Daniel Housberg Wilderness Image Award for Excellence in Still Photography, Film or Video

Where Water is Gold: Life and Livelihood in Alaska’s Bristol Bay by Carl Johnson, Anchorage

Carl Johnson

Carl Johnson

“Where Water is Gold: Life and Livelihood in Alaska’s Bristol Bay”, a book by photographer Carl Johnson, is a breathtaking portrait of a region with majestic landscapes, iconic wildlife and the extraordinary people who live there. It’s bringing greater awareness to the threat the proposed Pebble Mine poses to Bristol Bay, and it delivers a strong argument for protecting the ecosystem that provides the salmon that have sustained the people of the region for millennia.

Carl completed the book after five years of field work. During his time in Bristol Bay, he developed a deep understanding of the people and culture of the region and the vital role that salmon play in their lives. His visual portrait of Bristol Bay developed as a result of his work as an attorney at Trustees for Alaska. His “other job” was his photography while at Trustees, but his images reveal that photography is his real passion.

Lake Clark National Park & Preserve ©Carl Johnson/www.arcticlight-ak.com

“Where Water is Gold” was published in 2016 by Braided River. It features essays by six Alaskan writers and a foreword by U.S. Supreme Court Justice Sandra Day O’Connor. It was awarded a silver medal at the 2016 Nautilus Book Awards and a gold medal at the 2017 Independent Publisher Book Awards. The National Parks and Conservation Association, the Alaska Marine Conservation Council and the Bristol Bay Native Corporation, among other organizations, have used the book as part of their efforts to protect the salmon, wildlands and wildlife of Bristol Bay.

The book has been presented to members of the Alaska Congressional delegation and other leaders in Washington, D.C. and Juneau. Carl has used his work to educate passengers on Princess Cruise Line voyages, he’s given presentations to audiences in Alaska and communities in the Lower 48, and he often returns to Bristol Bay to capture new images that will continue to tell the story of a remarkable place and the need to protect it.

Caleb Pungowiyi Award for Outstanding Achievements by an Alaska Native Organization or Individual

Patty Schwalenberg, Anchorage

Patty Schwalenberg

Patty Schwalenberg

Patty Schwalenberg is executive director of Chugach Regional Resources Commission, a nonprofit inter-tribal organization dedicated to conservation of natural resources in the Chugach region.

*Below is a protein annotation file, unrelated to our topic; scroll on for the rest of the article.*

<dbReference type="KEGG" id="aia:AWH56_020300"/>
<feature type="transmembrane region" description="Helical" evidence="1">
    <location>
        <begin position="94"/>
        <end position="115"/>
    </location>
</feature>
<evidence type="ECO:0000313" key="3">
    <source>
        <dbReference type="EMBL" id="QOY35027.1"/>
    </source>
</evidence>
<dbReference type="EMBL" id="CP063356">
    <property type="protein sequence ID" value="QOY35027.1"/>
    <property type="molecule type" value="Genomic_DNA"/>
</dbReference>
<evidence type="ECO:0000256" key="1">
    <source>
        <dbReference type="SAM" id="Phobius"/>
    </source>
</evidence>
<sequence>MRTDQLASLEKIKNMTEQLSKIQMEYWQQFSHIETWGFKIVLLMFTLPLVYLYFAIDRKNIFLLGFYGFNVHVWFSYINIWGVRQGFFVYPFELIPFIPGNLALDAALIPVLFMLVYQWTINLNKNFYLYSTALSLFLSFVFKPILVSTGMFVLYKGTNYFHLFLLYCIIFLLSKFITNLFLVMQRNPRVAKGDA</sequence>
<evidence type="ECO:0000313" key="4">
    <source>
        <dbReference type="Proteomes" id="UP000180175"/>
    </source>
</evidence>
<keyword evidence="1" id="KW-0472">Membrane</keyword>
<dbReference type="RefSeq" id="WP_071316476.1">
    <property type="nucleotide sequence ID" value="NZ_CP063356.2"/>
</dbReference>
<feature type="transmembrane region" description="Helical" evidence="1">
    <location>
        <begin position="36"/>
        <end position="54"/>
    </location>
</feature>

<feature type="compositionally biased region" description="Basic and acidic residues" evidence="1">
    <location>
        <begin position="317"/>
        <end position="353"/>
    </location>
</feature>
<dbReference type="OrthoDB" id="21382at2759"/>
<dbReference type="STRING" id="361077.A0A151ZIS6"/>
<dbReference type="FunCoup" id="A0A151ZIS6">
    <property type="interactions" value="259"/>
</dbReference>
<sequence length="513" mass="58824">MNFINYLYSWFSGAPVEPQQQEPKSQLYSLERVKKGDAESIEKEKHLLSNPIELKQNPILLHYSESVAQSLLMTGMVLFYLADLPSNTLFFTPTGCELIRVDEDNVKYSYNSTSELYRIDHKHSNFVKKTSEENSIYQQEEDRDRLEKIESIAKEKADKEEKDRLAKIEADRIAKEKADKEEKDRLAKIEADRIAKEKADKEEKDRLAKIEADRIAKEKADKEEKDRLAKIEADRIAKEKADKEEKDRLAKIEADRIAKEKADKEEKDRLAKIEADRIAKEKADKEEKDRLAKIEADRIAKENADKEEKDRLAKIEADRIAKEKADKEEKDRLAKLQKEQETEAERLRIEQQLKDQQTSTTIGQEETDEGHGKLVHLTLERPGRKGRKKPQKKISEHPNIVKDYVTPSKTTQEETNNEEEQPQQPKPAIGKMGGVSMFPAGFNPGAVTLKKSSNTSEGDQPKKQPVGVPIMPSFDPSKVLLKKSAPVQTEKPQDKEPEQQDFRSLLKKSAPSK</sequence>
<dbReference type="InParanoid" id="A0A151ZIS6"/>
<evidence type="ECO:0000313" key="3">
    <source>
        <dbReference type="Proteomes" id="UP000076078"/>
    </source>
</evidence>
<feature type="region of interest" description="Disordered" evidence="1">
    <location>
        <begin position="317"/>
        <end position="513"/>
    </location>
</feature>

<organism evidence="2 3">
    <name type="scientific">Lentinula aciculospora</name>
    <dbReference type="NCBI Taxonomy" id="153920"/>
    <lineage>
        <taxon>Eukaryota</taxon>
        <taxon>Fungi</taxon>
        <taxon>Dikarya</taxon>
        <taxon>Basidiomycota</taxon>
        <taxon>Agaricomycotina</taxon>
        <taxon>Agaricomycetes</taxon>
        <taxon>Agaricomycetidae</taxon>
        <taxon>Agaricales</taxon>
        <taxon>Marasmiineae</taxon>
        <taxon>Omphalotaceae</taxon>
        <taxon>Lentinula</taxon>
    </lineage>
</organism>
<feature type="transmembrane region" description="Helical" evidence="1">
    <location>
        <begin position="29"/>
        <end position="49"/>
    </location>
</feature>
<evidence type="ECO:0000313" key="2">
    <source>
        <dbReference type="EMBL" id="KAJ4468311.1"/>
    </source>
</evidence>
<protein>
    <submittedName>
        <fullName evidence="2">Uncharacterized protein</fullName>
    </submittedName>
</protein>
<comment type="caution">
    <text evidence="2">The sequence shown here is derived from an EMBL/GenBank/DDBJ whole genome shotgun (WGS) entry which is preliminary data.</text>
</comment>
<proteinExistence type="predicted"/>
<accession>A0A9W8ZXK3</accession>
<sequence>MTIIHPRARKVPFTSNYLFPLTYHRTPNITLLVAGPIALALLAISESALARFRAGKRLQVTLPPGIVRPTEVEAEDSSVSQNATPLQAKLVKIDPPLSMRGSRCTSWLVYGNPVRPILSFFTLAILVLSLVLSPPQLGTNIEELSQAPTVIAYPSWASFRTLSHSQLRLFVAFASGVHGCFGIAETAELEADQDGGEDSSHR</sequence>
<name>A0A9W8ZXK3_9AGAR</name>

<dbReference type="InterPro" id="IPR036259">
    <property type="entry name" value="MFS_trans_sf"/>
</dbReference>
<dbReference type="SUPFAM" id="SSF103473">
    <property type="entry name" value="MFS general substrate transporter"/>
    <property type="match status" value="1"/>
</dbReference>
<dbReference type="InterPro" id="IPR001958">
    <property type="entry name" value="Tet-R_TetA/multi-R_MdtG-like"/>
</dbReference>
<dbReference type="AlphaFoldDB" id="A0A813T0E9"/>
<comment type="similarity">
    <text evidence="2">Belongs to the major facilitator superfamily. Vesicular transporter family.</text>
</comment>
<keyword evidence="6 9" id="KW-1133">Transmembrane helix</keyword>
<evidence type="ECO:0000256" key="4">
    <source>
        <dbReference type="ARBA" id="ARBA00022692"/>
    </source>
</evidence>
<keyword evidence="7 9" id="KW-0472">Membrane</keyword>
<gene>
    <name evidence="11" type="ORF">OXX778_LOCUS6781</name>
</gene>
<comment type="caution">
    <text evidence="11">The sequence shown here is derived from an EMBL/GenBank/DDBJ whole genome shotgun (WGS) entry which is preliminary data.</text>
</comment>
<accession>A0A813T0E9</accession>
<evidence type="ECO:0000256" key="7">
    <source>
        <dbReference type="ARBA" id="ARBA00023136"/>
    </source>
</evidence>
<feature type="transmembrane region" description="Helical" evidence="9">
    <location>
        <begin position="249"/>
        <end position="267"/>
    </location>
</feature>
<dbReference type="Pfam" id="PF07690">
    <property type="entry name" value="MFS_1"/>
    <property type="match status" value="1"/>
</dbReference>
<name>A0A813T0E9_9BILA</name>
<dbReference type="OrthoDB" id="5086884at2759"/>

For nearly 35 years, Patty has been actively engaged with tribes across the country and Alaska on natural resource issues, including those related to migratory birds, marine mammals, fisheries and climate change. She has worked with tribes and members of Congress on issues related to the Endangered Species Act, Migratory Bird Treaty Act, Marine Mammal Protection Act and national resource policies that affect tribal governments. She is the director of the Alaska Migratory Bird Co-Management Council which develops proposed regulations for the subsistence harvest of migratory birds, and has facilitated the involvement of the Chugach Tribes as members of the Indigenous Peoples Council on Marine Mammals.

Patty was instrumental in the creation of two accredited tribal natural resources management courses at the University of Alaska-Fairbanks College of Rural Alaska and the development of a K-12 science curriculum that integrates Alutiiq indigenous knowledge with western science in a way that is easy for students to understand.

In 2015, Patty received the Chief Sealth Award for Outstanding Contributions toward the Preservation, Protection and Prudent Conservation of this Nation’s Vital Fish and Wildlife Resources from the Native American Fish and Wildlife Society for her exceptional work with tribes in this arena.

Throughout her career, Patty has been deeply committed to protecting indigenous subsistence ways of life with the understanding that they depend on healthy ecosystems. She works tirelessly to protect the natural resources that sustain Alaska Native cultures through innovative problem solving, collaboration, effective communication and building conservation support within Alaska Native communities through meaningful involvement in research and management projects while building connections between Native and non-native cultures that share a common goal to protect Alaska’s natural environment.